The Somerset Guardian, 12th August 2020

Last weekend, in an article written for the Mail on Sunday, the Prime Minister put forward his case for sending children back to school full-time from September.

In his piece, Boris Johnson argued that it was 'economically unsustainable and morally indefensible' to keep children at home and whilst he acknowledged that the pandemic is not finished and children's safety remains paramount there is, according to a leading child health expert, little evidence to suggest that going back to school would affect the statistics detrimentally because the virus has not been transmitted in schools. He added that if there were another spike pubs and shops would close before schools, giving extra weight to the Government's firm, sensible position.

The Premier's stance has been welcomed by regional leaders, including the Labour Mayor of Greater Manchester, Andy Burnham, who in spite of seeing this area badly affected by Coronavirus supports the practicality of this policy, having cited the mental and educational wellbeing of children and young people as being a priority. Boris Johnson went further:  "The less children are in school, the worse it is for their health... Most painfully of all, the costs of school closure have fallen disproportionately on the most disadvantaged, the very children who need school the most.”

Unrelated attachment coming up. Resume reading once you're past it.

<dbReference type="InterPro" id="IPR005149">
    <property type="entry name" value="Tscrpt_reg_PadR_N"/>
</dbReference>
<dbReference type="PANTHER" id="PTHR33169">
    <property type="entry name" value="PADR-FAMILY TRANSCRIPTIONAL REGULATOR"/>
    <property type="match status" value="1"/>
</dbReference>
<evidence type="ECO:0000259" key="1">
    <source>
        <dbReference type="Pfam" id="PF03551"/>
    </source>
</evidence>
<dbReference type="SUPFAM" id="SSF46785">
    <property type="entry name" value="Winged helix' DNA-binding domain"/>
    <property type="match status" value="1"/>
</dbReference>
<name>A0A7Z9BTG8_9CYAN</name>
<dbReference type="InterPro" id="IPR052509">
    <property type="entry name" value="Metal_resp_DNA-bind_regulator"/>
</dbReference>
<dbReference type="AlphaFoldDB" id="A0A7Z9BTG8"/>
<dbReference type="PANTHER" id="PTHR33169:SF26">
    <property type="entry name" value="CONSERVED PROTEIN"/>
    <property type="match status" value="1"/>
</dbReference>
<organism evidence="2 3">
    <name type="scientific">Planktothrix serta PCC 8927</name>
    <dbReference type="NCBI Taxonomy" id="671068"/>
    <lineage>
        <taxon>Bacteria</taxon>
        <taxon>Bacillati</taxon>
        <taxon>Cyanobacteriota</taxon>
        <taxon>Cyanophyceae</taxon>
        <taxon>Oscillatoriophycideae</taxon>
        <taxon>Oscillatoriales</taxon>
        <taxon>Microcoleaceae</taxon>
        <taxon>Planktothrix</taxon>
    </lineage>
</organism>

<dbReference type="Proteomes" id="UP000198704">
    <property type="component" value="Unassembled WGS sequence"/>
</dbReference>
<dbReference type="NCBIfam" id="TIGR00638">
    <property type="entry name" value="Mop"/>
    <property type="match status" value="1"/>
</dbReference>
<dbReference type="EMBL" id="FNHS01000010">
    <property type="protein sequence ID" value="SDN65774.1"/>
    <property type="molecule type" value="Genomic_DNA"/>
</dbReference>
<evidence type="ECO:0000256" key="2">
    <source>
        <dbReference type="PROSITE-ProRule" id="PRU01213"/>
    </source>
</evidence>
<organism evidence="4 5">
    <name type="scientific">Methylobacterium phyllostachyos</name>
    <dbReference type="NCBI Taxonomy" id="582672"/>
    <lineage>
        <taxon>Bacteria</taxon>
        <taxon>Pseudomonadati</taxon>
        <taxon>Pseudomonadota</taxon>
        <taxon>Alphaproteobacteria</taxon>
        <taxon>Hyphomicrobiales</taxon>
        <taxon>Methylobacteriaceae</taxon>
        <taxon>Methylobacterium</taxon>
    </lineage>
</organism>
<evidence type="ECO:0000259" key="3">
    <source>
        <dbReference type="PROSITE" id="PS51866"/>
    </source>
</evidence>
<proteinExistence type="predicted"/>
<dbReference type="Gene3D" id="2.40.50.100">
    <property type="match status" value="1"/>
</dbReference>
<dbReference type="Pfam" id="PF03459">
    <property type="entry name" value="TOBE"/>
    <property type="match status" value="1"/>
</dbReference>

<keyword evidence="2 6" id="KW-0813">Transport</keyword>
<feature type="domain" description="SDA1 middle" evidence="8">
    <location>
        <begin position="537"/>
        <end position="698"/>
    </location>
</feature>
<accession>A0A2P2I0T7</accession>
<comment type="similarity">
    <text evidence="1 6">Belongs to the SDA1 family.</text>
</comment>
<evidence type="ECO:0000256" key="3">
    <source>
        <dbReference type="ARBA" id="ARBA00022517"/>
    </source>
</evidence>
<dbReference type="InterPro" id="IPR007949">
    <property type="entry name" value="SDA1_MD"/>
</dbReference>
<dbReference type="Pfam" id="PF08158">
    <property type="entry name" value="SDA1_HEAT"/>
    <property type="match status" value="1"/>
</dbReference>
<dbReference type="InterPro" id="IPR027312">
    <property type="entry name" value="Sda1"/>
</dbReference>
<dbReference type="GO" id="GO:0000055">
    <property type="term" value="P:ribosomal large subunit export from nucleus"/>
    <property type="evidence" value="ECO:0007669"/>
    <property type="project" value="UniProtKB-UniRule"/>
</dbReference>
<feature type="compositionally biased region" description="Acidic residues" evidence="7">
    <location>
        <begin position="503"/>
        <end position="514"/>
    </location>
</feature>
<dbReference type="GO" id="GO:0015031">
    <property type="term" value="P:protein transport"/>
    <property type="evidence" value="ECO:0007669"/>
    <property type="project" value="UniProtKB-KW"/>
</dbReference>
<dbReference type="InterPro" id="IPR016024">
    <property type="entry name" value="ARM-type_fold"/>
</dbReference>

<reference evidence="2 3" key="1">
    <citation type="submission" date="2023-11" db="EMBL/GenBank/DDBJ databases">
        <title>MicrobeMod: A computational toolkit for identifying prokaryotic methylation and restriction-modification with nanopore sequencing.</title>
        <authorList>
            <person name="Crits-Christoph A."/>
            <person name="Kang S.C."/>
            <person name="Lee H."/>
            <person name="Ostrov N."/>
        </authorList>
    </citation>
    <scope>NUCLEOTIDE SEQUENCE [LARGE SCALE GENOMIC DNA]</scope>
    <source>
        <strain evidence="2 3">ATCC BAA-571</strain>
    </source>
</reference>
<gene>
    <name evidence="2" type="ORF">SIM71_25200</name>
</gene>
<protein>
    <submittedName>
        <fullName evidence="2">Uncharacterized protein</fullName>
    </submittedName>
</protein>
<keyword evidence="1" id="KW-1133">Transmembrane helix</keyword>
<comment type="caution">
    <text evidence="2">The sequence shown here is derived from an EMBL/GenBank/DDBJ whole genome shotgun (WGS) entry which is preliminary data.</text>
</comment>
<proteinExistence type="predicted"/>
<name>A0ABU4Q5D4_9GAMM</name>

I agree with the Prime Minister that children must return to school next month, not only for their welfare but also to relieve pressure on parents who need to go back to work. The 'new normal' is about adaptation - living with this virus until a vaccination or cure has been found and even then we are guaranteed no certainty. We cannot put our or, crucially, our children's lives on hold but can continue to move forward cautiously with optimism that things will start to improve soon.

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